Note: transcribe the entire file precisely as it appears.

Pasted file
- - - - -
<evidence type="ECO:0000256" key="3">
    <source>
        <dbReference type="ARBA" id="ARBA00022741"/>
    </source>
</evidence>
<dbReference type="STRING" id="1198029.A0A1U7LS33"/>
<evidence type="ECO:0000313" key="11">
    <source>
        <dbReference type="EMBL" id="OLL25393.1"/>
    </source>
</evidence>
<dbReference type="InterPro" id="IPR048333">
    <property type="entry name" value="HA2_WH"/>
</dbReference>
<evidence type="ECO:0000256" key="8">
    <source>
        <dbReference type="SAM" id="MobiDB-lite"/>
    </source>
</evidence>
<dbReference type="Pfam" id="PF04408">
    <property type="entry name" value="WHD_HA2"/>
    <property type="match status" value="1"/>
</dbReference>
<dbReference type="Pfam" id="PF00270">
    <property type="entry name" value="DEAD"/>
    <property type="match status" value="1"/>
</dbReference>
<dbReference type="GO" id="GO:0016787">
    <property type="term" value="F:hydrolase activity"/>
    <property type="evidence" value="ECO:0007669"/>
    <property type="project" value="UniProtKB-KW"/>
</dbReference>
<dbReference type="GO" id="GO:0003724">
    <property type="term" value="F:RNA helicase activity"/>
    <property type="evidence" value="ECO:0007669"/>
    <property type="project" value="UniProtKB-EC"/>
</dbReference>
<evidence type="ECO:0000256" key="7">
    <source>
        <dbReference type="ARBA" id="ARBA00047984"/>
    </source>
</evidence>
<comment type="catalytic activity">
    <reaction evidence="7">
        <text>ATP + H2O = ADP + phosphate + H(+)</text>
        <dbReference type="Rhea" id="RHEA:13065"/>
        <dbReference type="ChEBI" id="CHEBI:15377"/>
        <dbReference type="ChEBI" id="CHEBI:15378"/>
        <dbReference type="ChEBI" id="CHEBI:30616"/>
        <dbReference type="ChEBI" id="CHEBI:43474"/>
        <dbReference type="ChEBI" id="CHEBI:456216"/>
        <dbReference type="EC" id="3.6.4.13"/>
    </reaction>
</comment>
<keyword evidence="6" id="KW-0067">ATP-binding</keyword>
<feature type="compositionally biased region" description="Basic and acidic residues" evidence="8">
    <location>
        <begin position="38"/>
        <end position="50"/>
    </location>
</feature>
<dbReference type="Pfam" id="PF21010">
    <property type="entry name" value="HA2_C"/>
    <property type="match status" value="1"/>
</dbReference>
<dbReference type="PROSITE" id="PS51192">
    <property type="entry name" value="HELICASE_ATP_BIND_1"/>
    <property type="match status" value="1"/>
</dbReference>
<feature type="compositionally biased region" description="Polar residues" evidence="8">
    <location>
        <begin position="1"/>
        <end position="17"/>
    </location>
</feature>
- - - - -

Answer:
<evidence type="ECO:0000256" key="3">
    <source>
        <dbReference type="ARBA" id="ARBA00022741"/>
    </source>
</evidence>
<dbReference type="STRING" id="1198029.A0A1U7LS33"/>
<evidence type="ECO:0000313" key="11">
    <source>
        <dbReference type="EMBL" id="OLL25393.1"/>
    </source>
</evidence>
<dbReference type="InterPro" id="IPR048333">
    <property type="entry name" value="HA2_WH"/>
</dbReference>
<evidence type="ECO:0000256" key="8">
    <source>
        <dbReference type="SAM" id="MobiDB-lite"/>
    </source>
</evidence>
<dbReference type="Pfam" id="PF04408">
    <property type="entry name" value="WHD_HA2"/>
    <property type="match status" value="1"/>
</dbReference>
<dbReference type="Pfam" id="PF00270">
    <property type="entry name" value="DEAD"/>
    <property type="match status" value="1"/>
</dbReference>
<dbReference type="GO" id="GO:0016787">
    <property type="term" value="F:hydrolase activity"/>
    <property type="evidence" value="ECO:0007669"/>
    <property type="project" value="UniProtKB-KW"/>
</dbReference>
<dbReference type="GO" id="GO:0003724">
    <property type="term" value="F:RNA helicase activity"/>
    <property type="evidence" value="ECO:0007669"/>
    <property type="project" value="UniProtKB-EC"/>
</dbReference>
<evidence type="ECO:0000256" key="7">
    <source>
        <dbReference type="ARBA" id="ARBA00047984"/>
    </source>
</evidence>
<comment type="catalytic activity">
    <reaction evidence="7">
        <text>ATP + H2O = ADP + phosphate + H(+)</text>
        <dbReference type="Rhea" id="RHEA:13065"/>
        <dbReference type="ChEBI" id="CHEBI:15377"/>
        <dbReference type="ChEBI" id="CHEBI:15378"/>
        <dbReference type="ChEBI" id="CHEBI:30616"/>
        <dbReference type="ChEBI" id="CHEBI:43474"/>
        <dbReference type="ChEBI" id="CHEBI:456216"/>
        <dbReference type="EC" id="3.6.4.13"/>
    </reaction>
</comment>
<keyword evidence="6" id="KW-0067">ATP-binding</keyword>
<feature type="compositionally biased region" description="Basic and acidic residues" evidence="8">
    <location>
        <begin position="38"/>
        <end position="50"/>
    </location>
</feature>
<dbReference type="Pfam" id="PF21010">
    <property type="entry name" value="HA2_C"/>
    <property type="match status" value="1"/>
</dbReference>
<dbReference type="PROSITE" id="PS51192">
    <property type="entry name" value="HELICASE_ATP_BIND_1"/>
    <property type="match status" value="1"/>
</dbReference>
<feature type="compositionally biased region" description="Polar residues" evidence="8">
    <location>
        <begin position="1"/>
        <end position="17"/>
    </location>
</feature>